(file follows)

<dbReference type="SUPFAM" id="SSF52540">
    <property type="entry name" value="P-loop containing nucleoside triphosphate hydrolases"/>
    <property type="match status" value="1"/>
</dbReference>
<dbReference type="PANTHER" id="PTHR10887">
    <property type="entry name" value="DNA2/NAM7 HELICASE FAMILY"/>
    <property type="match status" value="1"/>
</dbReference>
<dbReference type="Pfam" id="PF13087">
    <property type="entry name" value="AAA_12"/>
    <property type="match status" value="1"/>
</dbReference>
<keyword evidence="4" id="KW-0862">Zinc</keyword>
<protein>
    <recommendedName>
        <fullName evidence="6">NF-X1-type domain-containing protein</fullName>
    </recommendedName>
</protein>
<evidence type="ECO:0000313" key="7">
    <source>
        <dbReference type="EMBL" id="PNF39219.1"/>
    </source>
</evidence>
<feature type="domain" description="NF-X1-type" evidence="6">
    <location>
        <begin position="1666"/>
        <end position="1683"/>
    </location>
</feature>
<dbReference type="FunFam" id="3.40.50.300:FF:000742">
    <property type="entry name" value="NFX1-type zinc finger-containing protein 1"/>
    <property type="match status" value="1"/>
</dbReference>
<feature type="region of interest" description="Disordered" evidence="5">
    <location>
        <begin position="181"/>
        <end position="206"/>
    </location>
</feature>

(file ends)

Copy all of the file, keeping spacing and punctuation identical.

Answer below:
<dbReference type="SUPFAM" id="SSF52540">
    <property type="entry name" value="P-loop containing nucleoside triphosphate hydrolases"/>
    <property type="match status" value="1"/>
</dbReference>
<dbReference type="PANTHER" id="PTHR10887">
    <property type="entry name" value="DNA2/NAM7 HELICASE FAMILY"/>
    <property type="match status" value="1"/>
</dbReference>
<dbReference type="Pfam" id="PF13087">
    <property type="entry name" value="AAA_12"/>
    <property type="match status" value="1"/>
</dbReference>
<keyword evidence="4" id="KW-0862">Zinc</keyword>
<protein>
    <recommendedName>
        <fullName evidence="6">NF-X1-type domain-containing protein</fullName>
    </recommendedName>
</protein>
<evidence type="ECO:0000313" key="7">
    <source>
        <dbReference type="EMBL" id="PNF39219.1"/>
    </source>
</evidence>
<feature type="domain" description="NF-X1-type" evidence="6">
    <location>
        <begin position="1666"/>
        <end position="1683"/>
    </location>
</feature>
<dbReference type="FunFam" id="3.40.50.300:FF:000742">
    <property type="entry name" value="NFX1-type zinc finger-containing protein 1"/>
    <property type="match status" value="1"/>
</dbReference>
<feature type="region of interest" description="Disordered" evidence="5">
    <location>
        <begin position="181"/>
        <end position="206"/>
    </location>
</feature>